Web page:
to play this season due to the NCAA’s new rule which allows a fifth year of
eligibility for players that have completed their bachelor’s degree. Kruger is
excited to be playing for his father and brings a shooter’s mentality to
UNLV’s perimeter game. UNLV had no problem distributing the ball, placing
second in the conference and 40th in the nation in assists per game with 15.7,
but when a team converts only 67 percent at the free-throw line there’s
something wrong and that issue has got to be addressed this year by Kruger if
the Rebels are to stay out of the MWC basement. Curtis Terry figures to
reprise his position as a starting guard/forward after putting up 7.4 ppg and
3.0 rpg, but senior guard Wendell White could prove to be even more valuable
as someone who is capable of filling the void left by Petrimoulx. White, who
works hard and was second on the team in rebounds (5.3 rpg) and sixth in
scoring (7.3 ppg) despite missing the first seven games of 2005-06.

WYOMING: Now entering his ninth year with the Cowboys, head coach Steve
McClain has to start thinking about rebuilding his program out in Laramie.
Rather than stay for his senior season Steve Leven decided to abandon Wyoming
after the team finished 14-18 a year ago and was just seventh in the
conference standings with a record of 5-11. Add to that the departure of
defensive beast Justin Williams and center Derek Wabbington and the squad has
some serious issues with talent and depth on the front line. The good news, if
there is such a thing for a team that was picked to finish seventh in their
conference, is that both starting guards from a year ago are back in Brandon
Ewing and Brad Jones. Although just a freshman last season, Ewing made a huge
impact on the program as he led the team in scoring with 13.2 ppg. Named a
member of the All-MWC Third Team, Ewing also set MWC Freshman scoring records
with 423 points overall and 255 points in league contests. Jones, who combined
with Ewing to record more than six assists per game, chipped in with 10 ppg
and also found his way inside on occasion to come up with four and a half
rebounds per game as well. Senior forwards Chris Anderson (3.4 ppg, 3.3 rpg)
and Daaron Brown (5.0 ppg, 3.7 rpg) figure on getting even more time on the
floor this year for a team that scored as many points as it surrendered, but
chances are pretty good that those numbers will not remain the same in
2006-07, especially after the squad ranked first in the conference and 35th in
the nation in field goal shooting defense (40.4). Add to that the fact that
Wyoming was last in the Mountain West and 317th in the country in three-point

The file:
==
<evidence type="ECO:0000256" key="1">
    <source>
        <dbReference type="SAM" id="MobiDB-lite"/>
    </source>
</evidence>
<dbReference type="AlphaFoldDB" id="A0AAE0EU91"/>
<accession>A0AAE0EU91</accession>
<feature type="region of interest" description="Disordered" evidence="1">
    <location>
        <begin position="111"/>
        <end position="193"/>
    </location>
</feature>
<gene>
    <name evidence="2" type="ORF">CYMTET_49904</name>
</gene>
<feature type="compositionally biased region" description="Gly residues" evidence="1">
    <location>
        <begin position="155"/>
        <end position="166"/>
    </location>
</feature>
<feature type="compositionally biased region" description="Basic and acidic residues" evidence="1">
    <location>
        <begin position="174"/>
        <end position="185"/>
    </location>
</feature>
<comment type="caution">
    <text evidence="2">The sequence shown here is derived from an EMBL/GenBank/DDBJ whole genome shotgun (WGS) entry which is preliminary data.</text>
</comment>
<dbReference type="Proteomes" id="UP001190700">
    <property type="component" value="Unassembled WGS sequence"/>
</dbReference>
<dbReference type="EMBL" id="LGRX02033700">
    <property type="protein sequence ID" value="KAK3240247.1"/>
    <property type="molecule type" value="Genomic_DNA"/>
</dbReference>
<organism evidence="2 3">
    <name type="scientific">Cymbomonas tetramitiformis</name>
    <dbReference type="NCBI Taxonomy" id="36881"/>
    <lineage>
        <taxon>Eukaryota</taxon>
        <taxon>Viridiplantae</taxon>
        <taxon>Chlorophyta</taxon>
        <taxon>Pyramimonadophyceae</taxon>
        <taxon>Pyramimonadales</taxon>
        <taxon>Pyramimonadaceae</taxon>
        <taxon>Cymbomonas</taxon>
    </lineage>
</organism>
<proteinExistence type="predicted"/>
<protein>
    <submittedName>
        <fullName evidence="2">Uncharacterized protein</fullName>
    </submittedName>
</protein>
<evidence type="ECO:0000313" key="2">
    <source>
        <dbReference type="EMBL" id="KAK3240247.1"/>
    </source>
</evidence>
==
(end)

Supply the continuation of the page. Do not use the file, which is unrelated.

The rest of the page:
shooting with only 4.2 long-range baskets per game, and this could be a very
long season for the Pokes.

COLORADO STATE: With all five starters back for the Rams one would assume that
there are good things waiting to happen for the squad from Fort Collins.
However, the truth is Colorado State is not a squad that scares too many
opponents, after the team finished 16-15 a year ago during Dale Layer’s sixth
season in charge. CSU was the third-best scoring team in the Mountain West
Conference with 74 ppg, but the squad was second to last in scoring defense,
allowing 71.6 ppg. Ranked first in the league and sixth in the country,
Colorado State shot a remarkable 49.1 percent from the field, but in
conference games that sort of accuracy was still not enough to lift the Rams
from a woeful 4-12 record. After winning all but two games in the months of
November in December, the team lost all but one outing in January, which meant
there had to be a question of character in there somewhere. Named to the
Preseason All-MWC Team this year, junior forward Jason Smith expects to answer
some of this questions with his play on the floor in 2006-07. Smith, who was
fourth in the conference in scoring with 16.2 ppg and was one of the leading
rebounders with close to seven and a half boards per outing, also showed a
knack for passing the ball with better than two assists per game. Now his
focus has to be on cutting down his turnovers, which numbered almost four per
game. Senior forward Michael Harrison (12.4 ppg, 5.1 rpg) can get physical
with anyone in the league, while senior guard Corey Lewis (10.1 ppg, 3.6 rpg)
knows exactly how to keep defenses off their game with his 4.5 assists per
outing. Although just a freshman last year, guard Stephan Gilling demonstrated
considerable ability to shoot the long ball for the Rams, hitting three
pointers at a 42.3 percent clip.

TCU: The change over the to Mountain West Conference may have been rather easy
for the football team from Fort Worth last year, but the hoops squad often
looked lost and gasping for air. Head coach Neil Dougherty has not had an easy
time of it with TCU, posting a 48-75 record over four years thus far, but
there’s no way he could have foreseen such an abysmal effort by the Horned
Frogs last year. Over the first two months the team had to be satisfied with
beating the likes of Jackson State, Texas-Arlington, Arkansas-Pine Bluff and
Grambling State, but from then on there were just two more victories to be
recorded (Colorado State and Utah). TCU was the only school in the league to
finish with a negative scoring margin (-7.6 ppg) as it shot a dismal 37
percent from the field. As one of the top performers in the MWC those sort of
numbers had to be tough for Nile Murry (16.7 ppg, 4.2 rpg) to handle, but at
least he won’t have to suffer through it anymore. Instead, the leadership role
for the Horned Frogs now falls to Brent Hackett, the top returning scorer who
put up 10.4 ppg. The junior teams with fellow returning starters Femi Ibikunle
and Neiman Owens who combined to average just 7.5 ppg and 6.9 rpg a year ago.
A couple of seniors (Blake Adams and Neil Dougherty), along with two
sophomores (Rob Staky and Allen Taylor) finish off the list of returning
players for a program that has eight new faces in the locker room. Again,
there are some winnable games on the non-conference slate for TCU (Centenary,
Stephen F. Austin, Grambling State) but it’s the back-to-back meetings with
Texas Tech and Oklahoma that will tell the Frogs where they really stand.